Importance of the Falconer's Voice in Training Falcons

By Kristie Karns

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Also called hawking, falconry is a hunting method, using a wild falcon as the weapon to catch prey. Some falcons are trained not to kill the prey, while others are expected to do so immediately, depending on the hunter's preference. Falconry is complex and time consuming and is not a hobby, but a devoted lifestyle. Falcons do not bond with their humans but are willing hunters as long as they are well treated and rewarded for their efforts.

Voice Commands

Many falconers use voice commands to emphasize what they want from the bird. Some consider this unnecessary because the falcon responds to food as easily as voice. Food can be a drawback however, as well-fed falcons hunt lazily. Hunters also use whistle tones to command the bird, but the whistle can be drowned out by bird calls or loud music. The hunter's voice is heard by the falcon for miles and some birds are trained to respond only to voice.

Her Master's Voice

The falcon remembers the falconer's voice and returns at his command, lands in a certain spot chosen by the falconer, makes a kill or flies in search of prey; all done in response to voice commands. The falconer who voice trains the bird is the only person that particular falcon will respond to during the hunt, as this person is the one who has always fed the bird and cared for her during her captivity.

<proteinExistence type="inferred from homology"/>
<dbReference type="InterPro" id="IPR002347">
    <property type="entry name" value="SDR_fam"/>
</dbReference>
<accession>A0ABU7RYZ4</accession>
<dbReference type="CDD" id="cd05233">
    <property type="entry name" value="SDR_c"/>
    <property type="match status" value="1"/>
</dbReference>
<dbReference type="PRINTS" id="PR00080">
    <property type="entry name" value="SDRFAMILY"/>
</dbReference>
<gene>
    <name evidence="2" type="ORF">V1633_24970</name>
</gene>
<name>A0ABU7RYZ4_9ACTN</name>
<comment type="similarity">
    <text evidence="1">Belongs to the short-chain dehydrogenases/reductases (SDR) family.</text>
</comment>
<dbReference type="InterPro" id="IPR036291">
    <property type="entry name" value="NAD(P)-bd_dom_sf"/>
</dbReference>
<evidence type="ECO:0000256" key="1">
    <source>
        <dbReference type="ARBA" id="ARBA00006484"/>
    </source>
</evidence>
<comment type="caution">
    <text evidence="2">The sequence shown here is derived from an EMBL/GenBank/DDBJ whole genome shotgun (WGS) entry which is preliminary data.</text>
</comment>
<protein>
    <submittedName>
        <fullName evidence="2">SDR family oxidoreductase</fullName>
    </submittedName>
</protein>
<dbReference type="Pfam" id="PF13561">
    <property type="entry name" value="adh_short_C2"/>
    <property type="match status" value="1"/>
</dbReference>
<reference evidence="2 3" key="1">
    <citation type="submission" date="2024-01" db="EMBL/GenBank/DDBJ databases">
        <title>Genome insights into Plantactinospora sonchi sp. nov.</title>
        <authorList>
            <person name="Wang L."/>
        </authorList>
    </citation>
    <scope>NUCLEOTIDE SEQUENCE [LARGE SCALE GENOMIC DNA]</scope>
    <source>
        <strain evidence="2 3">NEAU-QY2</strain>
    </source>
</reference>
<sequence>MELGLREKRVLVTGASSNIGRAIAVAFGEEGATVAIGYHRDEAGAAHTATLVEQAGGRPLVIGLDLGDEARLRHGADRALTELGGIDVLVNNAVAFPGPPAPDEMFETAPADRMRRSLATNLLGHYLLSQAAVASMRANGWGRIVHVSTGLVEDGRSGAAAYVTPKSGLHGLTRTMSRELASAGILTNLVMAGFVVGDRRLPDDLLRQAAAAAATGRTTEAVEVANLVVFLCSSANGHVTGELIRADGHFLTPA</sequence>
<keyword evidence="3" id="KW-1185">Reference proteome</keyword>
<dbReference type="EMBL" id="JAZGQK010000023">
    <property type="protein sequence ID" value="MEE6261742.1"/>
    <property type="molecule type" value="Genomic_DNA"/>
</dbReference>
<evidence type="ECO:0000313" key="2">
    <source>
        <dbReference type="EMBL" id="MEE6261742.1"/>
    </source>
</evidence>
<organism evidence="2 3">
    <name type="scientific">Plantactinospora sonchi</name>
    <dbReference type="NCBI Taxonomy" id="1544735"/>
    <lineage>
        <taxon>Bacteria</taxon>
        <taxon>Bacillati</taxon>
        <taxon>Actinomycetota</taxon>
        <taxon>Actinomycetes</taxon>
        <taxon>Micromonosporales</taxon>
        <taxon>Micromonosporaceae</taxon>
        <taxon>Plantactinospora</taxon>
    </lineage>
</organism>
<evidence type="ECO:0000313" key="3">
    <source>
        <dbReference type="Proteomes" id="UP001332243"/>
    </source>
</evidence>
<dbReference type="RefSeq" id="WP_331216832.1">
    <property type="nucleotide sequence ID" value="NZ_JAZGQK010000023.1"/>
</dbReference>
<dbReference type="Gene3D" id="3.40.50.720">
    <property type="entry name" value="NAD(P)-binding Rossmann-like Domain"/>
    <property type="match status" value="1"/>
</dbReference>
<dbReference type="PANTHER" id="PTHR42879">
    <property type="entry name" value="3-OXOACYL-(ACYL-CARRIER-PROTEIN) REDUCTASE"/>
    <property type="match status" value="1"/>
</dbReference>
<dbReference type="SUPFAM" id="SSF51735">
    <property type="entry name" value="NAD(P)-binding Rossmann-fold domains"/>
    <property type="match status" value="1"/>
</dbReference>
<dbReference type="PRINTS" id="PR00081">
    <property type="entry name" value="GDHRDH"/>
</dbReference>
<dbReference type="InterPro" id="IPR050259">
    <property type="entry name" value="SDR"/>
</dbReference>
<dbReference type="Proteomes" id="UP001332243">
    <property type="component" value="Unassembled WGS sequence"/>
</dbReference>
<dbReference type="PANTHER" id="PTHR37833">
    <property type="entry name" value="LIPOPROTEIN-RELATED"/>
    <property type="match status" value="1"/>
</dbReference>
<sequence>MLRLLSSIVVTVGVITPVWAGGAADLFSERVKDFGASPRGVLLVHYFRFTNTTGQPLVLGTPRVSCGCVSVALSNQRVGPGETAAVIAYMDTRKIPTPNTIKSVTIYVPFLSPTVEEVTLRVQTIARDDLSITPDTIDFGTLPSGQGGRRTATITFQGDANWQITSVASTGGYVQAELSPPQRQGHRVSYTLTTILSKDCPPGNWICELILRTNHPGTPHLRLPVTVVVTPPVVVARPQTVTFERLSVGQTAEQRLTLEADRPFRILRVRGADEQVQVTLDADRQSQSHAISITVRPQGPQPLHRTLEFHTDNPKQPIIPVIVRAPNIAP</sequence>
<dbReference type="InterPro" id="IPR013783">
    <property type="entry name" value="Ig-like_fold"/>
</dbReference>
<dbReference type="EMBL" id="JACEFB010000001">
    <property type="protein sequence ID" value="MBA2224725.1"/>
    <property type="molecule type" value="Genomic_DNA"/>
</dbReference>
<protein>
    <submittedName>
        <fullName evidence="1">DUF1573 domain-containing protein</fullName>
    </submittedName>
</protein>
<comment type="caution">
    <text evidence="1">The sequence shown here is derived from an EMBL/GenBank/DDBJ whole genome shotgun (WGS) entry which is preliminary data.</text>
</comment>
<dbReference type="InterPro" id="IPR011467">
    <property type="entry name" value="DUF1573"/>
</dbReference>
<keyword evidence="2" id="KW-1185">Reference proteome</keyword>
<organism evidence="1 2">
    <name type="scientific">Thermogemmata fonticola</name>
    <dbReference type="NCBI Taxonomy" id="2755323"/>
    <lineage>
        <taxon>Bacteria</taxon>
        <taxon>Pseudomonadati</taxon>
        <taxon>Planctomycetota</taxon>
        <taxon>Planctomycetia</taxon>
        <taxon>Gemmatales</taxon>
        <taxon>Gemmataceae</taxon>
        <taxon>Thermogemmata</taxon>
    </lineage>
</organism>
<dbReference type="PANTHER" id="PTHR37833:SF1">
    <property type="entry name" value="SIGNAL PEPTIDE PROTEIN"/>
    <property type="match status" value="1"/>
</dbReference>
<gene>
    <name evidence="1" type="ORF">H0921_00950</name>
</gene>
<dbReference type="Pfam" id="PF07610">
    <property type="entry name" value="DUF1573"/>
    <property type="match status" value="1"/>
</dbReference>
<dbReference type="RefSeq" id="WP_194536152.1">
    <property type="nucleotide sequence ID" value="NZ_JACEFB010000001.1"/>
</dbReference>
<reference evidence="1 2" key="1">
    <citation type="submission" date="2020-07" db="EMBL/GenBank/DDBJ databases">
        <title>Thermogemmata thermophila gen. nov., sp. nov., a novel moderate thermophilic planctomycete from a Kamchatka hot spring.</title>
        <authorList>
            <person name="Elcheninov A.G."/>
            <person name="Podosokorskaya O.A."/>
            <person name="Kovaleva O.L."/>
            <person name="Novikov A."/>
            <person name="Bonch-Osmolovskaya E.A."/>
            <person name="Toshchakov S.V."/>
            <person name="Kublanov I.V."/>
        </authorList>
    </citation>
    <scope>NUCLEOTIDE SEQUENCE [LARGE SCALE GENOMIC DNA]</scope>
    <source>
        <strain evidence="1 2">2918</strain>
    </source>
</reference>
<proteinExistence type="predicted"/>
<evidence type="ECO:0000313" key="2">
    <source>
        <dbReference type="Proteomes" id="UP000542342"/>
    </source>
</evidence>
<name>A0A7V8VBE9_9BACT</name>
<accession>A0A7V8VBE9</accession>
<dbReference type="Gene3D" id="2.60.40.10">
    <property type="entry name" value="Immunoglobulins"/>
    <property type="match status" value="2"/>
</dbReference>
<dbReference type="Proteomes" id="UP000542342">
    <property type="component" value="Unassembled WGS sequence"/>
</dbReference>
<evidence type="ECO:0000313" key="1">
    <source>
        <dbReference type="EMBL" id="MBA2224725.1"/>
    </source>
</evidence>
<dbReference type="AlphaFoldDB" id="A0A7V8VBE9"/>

A Training Tool

Falconry training is time consuming and requires effort and devotion to the bird. The falconer must spend time with the bird each day, and learn the bird's habits and personality to understand how falcons hunt. Talking to the bird is a natural extension of this training, as the bird becomes part of the falconer's life. While the bird doesn't bond with the falconer, she remains with him because he treats her well and feeds her.

Visual Commands

Having excellent vision, falcons are trained to respond to visual stimuli as well as verbal. The falconer raises an arm to call the bird back or uses another visual command to get the bird to fly in a particular direction, or to circle an area. But visual commands cannot be used exclusively as the bird doesn't have her eyes on the falconer during the hunt. Combining the visual commands with verbal or whistled ones keeps the falcon on track.

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